Maker Faire and the Growth of Do-It-Yourself There's a lot more to DIY than that wobbly table you built (and your spouse hates). A Maker Movement leader weighs in on the growth of the DIY community.
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Mark Frauenfelder noticed them everywhere he went: bleary-eyed souls peering up over their laptops and monitors, craving something more tactile than a keyboard, plus a measure of control over their surroundings. And then it began: They started making things, things that didn't necessarily have anything to do with 1s or 0s. From handcrafted furniture to bespoke clothing to homemade robots, the Maker Movement took hold in California's geek-heavy communities in the early 2000s and has since grown into an international phenomenon. We asked Frauenfelder, founder of BoingBoing.net and editor-in-chief of Make magazine, to weigh in on the impact and reach of DIY.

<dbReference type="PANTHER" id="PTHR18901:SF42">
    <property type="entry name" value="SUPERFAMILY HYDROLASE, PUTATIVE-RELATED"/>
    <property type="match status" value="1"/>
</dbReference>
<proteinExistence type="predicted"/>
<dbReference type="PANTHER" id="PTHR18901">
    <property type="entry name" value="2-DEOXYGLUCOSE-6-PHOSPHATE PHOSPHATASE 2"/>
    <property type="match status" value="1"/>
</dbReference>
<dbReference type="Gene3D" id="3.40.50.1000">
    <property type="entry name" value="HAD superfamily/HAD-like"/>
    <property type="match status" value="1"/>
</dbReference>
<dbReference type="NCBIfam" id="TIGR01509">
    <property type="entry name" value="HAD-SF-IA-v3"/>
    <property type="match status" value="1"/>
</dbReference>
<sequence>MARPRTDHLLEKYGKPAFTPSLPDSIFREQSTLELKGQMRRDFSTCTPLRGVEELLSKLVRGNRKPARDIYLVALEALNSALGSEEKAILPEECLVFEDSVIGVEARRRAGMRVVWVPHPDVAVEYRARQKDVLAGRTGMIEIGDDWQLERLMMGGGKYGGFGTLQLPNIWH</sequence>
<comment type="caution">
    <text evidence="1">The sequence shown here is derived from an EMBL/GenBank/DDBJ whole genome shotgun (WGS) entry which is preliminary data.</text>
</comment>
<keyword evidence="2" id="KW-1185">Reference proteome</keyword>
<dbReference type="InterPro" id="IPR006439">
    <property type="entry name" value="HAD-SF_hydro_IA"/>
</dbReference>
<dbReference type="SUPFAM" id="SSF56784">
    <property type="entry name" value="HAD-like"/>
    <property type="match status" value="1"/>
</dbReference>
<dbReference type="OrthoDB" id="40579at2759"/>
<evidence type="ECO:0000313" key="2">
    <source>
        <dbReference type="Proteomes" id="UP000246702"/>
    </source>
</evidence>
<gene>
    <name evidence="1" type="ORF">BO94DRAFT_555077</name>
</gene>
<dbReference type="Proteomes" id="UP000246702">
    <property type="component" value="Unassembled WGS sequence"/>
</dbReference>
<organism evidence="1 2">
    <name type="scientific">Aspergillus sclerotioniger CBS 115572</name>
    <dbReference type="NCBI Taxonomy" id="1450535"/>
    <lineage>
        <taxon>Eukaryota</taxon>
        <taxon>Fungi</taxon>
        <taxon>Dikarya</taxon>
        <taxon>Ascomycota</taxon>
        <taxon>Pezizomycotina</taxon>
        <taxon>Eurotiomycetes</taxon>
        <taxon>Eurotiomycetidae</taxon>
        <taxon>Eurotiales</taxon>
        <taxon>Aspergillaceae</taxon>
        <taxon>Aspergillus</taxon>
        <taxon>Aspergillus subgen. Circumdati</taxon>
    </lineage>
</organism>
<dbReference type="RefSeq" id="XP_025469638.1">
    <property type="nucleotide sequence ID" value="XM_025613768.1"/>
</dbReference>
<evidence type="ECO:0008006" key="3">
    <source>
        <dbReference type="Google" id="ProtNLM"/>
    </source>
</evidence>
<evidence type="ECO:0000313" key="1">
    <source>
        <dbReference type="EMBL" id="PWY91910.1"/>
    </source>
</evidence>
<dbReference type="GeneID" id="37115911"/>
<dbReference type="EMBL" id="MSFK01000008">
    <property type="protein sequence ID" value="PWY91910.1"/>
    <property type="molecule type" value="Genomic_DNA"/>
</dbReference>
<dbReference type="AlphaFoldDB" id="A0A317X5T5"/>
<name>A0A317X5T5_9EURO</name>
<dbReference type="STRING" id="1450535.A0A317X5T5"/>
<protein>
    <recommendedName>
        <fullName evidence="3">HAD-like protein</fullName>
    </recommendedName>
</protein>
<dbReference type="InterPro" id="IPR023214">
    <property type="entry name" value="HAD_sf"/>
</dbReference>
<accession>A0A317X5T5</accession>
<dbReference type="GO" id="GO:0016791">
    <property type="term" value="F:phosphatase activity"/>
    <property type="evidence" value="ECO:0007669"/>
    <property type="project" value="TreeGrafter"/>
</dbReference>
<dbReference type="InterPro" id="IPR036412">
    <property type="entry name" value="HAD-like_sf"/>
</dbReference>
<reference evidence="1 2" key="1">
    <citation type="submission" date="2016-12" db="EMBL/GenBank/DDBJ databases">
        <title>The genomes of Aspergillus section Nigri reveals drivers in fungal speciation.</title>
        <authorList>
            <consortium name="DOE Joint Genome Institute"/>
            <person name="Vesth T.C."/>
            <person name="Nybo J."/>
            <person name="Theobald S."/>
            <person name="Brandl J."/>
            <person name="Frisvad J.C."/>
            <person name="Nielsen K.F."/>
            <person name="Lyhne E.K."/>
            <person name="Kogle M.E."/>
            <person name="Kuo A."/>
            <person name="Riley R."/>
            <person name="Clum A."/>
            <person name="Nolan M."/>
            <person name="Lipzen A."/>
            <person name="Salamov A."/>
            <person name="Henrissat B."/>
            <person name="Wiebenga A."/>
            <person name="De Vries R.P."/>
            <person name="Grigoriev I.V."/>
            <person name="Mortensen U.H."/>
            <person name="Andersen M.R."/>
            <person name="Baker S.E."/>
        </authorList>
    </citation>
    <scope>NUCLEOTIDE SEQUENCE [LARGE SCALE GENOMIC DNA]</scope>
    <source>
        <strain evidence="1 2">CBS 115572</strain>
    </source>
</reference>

Maker Faire--Mecca for makers--is a bellwether of the movement's growth. The 2006 launch of the gathering in San Mateo, Calif., attracted 20,000 creators of varying skill levels, while the 2011 event packed in 100,000 people and now has spin-offs in Detroit and New York. Make's readership is growing, and Frauenfelder sees a future subscription base of 4 to 5 million. "There's room to grow [to the levels of] Popular Science and Popular Mechanics when those magazines were about do-it-yourself," he says.